The panel is expected to hand down a decision in the next few months, but most online analysts said they expected the dispute to be carried on to the U.S. Supreme Court.
The latest Supreme Court patent ruling -- Bilski vs. Kappos in June 2010 -- isn't encouraging for the Myriad challengers.
The Bilski case involved a patent application for a "claimed invention that explains how commodities buyers and sellers in the energy market can protect, or hedge, against the risk of price changes." A patent examiner rejected the application, saying the "invention is not implemented on a specific apparatus, merely manipulates an abstract idea, and solves a purely mathematical problem."
The Board of Patent Appeals and Interferences and the Federal Circuit agreed.
The Supreme Court agreed as well with the judgment, but said the Federal Circuit's interpretation of U.S. patent law -- how it arrived at the correct judgment -- was too constricted.
In an opinion written by Justice Anthony Kennedy, and joined either in whole or in part by all of the other justices, the high court said, citing its own precedent, "Courts 'should not read into the patent laws limitations and conditions which the Legislature has not expressed.'"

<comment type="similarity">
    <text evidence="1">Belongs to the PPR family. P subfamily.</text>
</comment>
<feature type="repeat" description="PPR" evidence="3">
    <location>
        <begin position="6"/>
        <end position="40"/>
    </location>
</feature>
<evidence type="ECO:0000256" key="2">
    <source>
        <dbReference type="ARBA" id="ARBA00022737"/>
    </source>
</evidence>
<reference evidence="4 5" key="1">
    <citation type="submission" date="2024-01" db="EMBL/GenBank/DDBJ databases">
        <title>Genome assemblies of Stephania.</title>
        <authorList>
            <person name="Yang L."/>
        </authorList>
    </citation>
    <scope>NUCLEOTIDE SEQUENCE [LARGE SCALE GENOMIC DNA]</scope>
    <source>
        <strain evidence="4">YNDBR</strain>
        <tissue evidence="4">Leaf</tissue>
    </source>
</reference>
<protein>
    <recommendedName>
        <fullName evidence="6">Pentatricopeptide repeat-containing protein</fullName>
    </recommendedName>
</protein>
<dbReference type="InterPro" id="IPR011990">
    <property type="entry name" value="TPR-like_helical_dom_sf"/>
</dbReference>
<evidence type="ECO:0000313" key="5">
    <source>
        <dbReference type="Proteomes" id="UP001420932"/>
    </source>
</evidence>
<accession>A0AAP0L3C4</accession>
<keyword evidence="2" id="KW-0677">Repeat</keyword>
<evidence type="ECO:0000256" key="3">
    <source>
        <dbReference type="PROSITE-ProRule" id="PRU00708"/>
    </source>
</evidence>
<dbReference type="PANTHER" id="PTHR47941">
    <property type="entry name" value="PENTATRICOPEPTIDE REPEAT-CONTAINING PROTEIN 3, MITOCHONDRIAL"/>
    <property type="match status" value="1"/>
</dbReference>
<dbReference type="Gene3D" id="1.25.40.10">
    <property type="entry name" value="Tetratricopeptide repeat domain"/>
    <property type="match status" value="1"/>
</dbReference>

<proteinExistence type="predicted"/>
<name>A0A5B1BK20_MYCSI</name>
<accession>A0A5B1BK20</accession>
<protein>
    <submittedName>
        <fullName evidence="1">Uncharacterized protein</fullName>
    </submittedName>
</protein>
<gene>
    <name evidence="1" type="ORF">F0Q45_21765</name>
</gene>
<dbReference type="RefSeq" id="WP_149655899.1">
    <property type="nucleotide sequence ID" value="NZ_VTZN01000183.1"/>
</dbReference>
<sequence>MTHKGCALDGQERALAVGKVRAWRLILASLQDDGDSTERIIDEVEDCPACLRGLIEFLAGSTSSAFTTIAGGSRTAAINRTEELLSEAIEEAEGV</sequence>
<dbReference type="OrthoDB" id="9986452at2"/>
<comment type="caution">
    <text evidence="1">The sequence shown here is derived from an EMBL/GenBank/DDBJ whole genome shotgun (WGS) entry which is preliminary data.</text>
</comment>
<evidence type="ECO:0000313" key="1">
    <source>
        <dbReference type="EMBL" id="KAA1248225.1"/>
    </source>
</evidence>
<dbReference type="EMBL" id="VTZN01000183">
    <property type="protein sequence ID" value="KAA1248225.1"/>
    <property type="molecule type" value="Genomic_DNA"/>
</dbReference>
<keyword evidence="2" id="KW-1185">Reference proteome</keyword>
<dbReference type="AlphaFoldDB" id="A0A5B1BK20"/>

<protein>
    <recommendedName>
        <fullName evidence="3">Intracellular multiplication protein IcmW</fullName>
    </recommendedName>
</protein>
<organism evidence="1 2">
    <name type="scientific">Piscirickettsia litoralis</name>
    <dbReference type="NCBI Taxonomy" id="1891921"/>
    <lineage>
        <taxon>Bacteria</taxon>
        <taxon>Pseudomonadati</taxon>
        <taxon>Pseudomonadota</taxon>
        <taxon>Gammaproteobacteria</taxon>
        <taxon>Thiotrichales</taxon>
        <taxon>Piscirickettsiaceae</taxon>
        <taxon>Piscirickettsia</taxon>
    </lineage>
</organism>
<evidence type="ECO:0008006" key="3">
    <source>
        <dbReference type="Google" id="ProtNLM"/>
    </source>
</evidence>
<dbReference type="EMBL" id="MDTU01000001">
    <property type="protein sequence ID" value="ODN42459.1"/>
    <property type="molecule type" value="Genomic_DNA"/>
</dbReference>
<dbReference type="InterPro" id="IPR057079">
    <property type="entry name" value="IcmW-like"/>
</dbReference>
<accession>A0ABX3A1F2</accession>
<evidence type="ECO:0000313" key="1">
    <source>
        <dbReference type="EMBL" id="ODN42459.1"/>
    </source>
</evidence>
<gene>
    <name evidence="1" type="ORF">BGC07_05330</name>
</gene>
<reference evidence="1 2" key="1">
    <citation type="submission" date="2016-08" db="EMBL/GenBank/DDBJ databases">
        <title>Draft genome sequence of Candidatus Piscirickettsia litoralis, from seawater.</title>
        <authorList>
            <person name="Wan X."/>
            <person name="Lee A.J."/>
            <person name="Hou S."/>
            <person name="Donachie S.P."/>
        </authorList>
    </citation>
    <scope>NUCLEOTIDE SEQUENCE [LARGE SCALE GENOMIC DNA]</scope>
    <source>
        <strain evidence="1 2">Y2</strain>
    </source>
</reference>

If the U.S. courts agree that isolated DNA can't be patented, it might leave the United States behind Europe in biotechnology. However the Myriad case turns out, at least one analysis says gene patents in Europe will remain relatively stable.
Genetic Engineering & Biotechnology News in a March 23 analysis said the uncertainty in the United States over Myriad's patents, and similar challenges in Australia -- where legislation is being introduced to prevent the patenting of human genes and biological materials that are substantially identical to that in nature, even if they are isolated -- should not affect the status of gene patents in Europe "even if additional requirements are imposed on patents claiming genetic material."